One method is testing your products and services for their desirability through ecommerce. It might turn out that your core product line will actually be much smaller than you originally envisioned.
Equally, there are now a number of services that will allow you to secure a pop-up lease in some incredible spaces, often for only days at a time. It might just turn out that your dream location isn’t as great as you originally thought.
Another example of data-driven decision making is scouting the local competition and taking notes on how much traffic they regularly get, the kind of products they’re selling, their pricing and how they market their business. This kind of information helps you determine the pros and cons of choosing a location in that area as well as potential strengths, weaknesses, and opportunities that can improve your business plan.
Choose your store layout design
Consumers make incredibly quick decisions about businesses. As they enter a location, they take in the signage, the windows and the product displays. The true art of compelling store design is in telling a story about your business while simultaneously anticipating the needs of your customers. It’s all about the surprise and delight.
When starting a small business, many store owners underestimate the value of a persuasive shop design. What they don’t realize is that people are visual creatures. In fact, 90 percent of the information transmitted in the human brain is visual. Clear, consistent store design will ensure that you attract your ideal customers into your business by delivering a subconscious uniform message.
Make sure that the brand perception you are trying to build for your business is clear from the moment customers walk into your shop. Your store’s design bridges your customer’s aspirations with the value your business can offer and is important in attracting the right customers to your business. You need quality lighting, clean displays, and a strategic layout. You can show personality and maximize sales per square foot at the same time!
Delighting the senses
Ever wonder why you walk into a supermarket and the first thing you see is fruits and vegetables rather than toilet cleaner?
At its core, store design is a fairly simple exercise. Think about your shop’s layout from a customer point of view and consider what might surprise and delight you, what might annoy you, and most importantly, what might convince you to make a purchase.
Big-box retailers have long understood that people have five senses and that those senses affect decision making in a profound way. Whether it’s through intelligent lighting, the right music selection, or the careful piping in of a beautiful scent, smart retailers have learned the art of manipulating customer mood — whether they need you excited about a sale or relaxed and in the mood to hang around.
Over the last decade, there has been an explosion in the number of high-quality, affordable technologies that are specifically geared towards helping small, local business owners improve the day-to-day operations that impact this aspect of their business. This includes point of sale systems, tax software, bookkeeping software, employee scheduling and payroll programs, inventory tracking tools, customer loyalty programs, gift card technology, ecommerce opportunities, website builders, email marketing software, and social media management tools, to name a few.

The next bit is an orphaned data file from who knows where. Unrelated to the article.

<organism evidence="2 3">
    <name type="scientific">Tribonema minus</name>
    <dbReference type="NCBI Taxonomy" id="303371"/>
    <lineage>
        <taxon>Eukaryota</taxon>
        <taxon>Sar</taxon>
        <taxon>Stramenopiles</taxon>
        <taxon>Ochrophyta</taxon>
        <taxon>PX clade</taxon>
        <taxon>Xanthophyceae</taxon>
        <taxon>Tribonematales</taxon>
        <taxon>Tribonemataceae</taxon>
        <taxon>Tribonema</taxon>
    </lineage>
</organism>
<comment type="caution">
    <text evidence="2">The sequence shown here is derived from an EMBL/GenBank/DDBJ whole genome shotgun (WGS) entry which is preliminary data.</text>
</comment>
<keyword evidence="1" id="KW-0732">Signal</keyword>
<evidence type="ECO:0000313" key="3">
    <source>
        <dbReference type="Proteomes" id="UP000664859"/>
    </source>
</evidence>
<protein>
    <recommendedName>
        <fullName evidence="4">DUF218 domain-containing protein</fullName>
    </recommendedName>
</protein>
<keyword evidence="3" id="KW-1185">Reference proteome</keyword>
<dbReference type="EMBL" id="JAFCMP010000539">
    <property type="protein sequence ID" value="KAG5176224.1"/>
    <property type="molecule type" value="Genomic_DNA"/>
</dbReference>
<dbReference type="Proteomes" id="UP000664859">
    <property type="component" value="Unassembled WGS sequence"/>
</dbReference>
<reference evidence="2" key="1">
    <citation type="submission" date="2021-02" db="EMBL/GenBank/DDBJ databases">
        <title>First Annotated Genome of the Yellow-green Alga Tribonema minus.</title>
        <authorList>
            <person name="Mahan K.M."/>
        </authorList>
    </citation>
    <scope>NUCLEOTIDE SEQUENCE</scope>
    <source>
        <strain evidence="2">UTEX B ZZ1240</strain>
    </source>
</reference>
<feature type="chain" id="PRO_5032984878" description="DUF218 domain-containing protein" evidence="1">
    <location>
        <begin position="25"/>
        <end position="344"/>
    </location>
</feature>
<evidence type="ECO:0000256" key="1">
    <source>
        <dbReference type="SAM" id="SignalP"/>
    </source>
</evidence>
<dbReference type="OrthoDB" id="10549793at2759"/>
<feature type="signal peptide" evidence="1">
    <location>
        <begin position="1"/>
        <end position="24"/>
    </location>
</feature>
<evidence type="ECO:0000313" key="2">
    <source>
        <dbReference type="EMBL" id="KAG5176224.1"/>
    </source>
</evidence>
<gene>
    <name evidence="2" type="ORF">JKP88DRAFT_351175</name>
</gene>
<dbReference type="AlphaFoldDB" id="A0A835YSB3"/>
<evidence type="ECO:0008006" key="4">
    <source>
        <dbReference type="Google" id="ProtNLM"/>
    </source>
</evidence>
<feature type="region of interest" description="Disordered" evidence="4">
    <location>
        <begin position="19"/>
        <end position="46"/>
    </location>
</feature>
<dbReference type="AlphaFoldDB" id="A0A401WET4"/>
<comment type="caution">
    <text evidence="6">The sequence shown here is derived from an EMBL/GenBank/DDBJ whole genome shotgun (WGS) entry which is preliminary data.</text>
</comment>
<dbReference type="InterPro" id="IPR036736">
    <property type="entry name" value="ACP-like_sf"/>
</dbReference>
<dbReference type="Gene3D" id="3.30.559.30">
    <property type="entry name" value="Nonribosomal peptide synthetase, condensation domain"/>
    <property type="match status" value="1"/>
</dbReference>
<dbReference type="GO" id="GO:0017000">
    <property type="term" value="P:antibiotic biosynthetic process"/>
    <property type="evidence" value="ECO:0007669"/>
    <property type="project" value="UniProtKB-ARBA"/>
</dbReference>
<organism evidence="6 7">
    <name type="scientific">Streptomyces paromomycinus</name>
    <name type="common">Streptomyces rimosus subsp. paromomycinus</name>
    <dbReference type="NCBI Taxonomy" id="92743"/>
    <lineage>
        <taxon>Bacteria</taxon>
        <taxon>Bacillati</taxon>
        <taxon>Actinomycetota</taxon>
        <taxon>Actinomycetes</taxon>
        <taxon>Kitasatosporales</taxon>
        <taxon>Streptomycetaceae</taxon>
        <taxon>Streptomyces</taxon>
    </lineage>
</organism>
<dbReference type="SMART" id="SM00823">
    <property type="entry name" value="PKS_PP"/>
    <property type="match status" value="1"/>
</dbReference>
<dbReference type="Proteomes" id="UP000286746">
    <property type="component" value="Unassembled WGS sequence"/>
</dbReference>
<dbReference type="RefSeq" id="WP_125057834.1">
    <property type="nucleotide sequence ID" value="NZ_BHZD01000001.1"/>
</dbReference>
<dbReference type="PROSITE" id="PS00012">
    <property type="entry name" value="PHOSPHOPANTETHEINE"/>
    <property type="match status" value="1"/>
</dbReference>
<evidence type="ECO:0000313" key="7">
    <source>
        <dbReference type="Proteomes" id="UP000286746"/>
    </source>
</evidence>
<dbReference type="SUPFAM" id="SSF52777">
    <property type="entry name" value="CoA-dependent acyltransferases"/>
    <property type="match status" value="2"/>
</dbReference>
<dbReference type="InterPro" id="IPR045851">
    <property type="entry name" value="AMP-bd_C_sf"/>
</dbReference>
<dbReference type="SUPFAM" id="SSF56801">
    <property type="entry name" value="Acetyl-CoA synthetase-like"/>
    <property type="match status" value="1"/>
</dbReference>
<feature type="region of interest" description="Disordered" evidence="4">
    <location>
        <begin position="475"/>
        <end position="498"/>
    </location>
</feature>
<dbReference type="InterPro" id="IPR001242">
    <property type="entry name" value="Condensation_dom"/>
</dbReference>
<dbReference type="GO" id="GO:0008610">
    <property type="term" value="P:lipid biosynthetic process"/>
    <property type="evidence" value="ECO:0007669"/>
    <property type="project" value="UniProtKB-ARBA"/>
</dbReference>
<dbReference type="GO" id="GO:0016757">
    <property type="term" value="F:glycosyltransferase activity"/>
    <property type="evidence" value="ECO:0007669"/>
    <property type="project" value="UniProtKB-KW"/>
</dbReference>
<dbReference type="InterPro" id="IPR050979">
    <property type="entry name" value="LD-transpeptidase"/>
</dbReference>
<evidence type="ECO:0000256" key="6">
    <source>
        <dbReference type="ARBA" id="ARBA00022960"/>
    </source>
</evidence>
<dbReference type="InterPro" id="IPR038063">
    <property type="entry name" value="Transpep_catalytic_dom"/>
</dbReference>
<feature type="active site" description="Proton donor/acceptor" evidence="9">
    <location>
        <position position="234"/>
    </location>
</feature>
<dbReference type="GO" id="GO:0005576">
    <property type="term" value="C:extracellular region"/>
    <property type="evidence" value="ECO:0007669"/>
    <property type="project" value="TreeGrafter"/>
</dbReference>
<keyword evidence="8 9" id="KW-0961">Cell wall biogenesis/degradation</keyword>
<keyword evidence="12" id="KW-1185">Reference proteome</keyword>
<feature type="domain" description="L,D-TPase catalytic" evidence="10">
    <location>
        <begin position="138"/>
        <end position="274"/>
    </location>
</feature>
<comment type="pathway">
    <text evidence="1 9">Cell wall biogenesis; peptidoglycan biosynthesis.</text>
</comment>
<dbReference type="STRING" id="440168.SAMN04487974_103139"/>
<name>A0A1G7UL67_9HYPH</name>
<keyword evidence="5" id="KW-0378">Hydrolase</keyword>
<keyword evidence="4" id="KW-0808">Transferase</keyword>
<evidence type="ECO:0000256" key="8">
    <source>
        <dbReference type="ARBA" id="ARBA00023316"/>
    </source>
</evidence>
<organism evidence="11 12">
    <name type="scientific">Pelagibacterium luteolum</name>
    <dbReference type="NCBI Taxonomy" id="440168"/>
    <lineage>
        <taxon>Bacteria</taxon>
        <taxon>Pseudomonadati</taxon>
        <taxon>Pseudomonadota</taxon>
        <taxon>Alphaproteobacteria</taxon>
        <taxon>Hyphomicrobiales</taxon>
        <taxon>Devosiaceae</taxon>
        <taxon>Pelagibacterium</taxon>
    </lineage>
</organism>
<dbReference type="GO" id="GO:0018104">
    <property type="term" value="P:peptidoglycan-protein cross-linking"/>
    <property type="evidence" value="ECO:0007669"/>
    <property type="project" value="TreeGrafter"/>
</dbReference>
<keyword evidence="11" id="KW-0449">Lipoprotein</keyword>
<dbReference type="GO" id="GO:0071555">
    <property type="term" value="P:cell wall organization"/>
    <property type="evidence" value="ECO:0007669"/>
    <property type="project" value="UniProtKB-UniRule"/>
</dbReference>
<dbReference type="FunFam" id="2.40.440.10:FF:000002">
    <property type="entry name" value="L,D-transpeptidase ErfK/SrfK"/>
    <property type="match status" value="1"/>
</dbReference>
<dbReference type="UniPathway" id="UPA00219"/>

How to invest in the right business equipment
When identifying the equipment and technology that is best for your small business it all comes down to one key thing: opportunity cost.
Opportunity cost is the cost of an alternative that must be forgone in order to pursue a certain action. While there is always a cost associated with technology and equipment investments, business owners often fail to consider the cost of not making the same investments. If you don’t invest in quality technology and the best equipment for your business, it could end up costing you a lot more in the future. So how do you determine this opportunity cost? Ask yourself the following:
- Will it improve the customer experience?
- Will it enhance customer loyalty?
- Will it attract new customers to my business?
At first glance, little things like cold drinks that aren’t quite cold enough can seem insignificant, but it’s often the little things that can turn a customer off to your business forever.
The aesthetics of tech
When you set out to start your small business, investing in the right technology and equipment should be considered in conjunction with your store design. They should seamlessly integrate with and improve the customer experience in your store. Everyone remembers their first trip to the Apple Store and the “wow” moment of having their sale rung up by the assistant in the middle of the store, rather than having to wait in a line. But fewer people probably notice the carefully positioned heater that creates a warm environment for them as they walk through the door. It’s all part of the same idea. Make sure to check out government surplus auctions, which sell extra government equipment, as well as seized goods. Auctions as a result of foreclosures are also often a great way to find a deal.
Whether you end up looking at self-checkout counters, fancy lighting systems, special refrigerated cases, or any of a countless number of options, never forget that these are only tools to help accomplish your main goal. Your store needs to create an environment where customers want to be, where they feel comfortable and appreciated, and where that experience will prompt them to purchase—and hopefully encourage their friends to do the same.
Manage your inventory
Creating an intelligent product line, working with quality, reliable suppliers, and implementing the right processes for monitoring your inventory will ensure your best chance of success.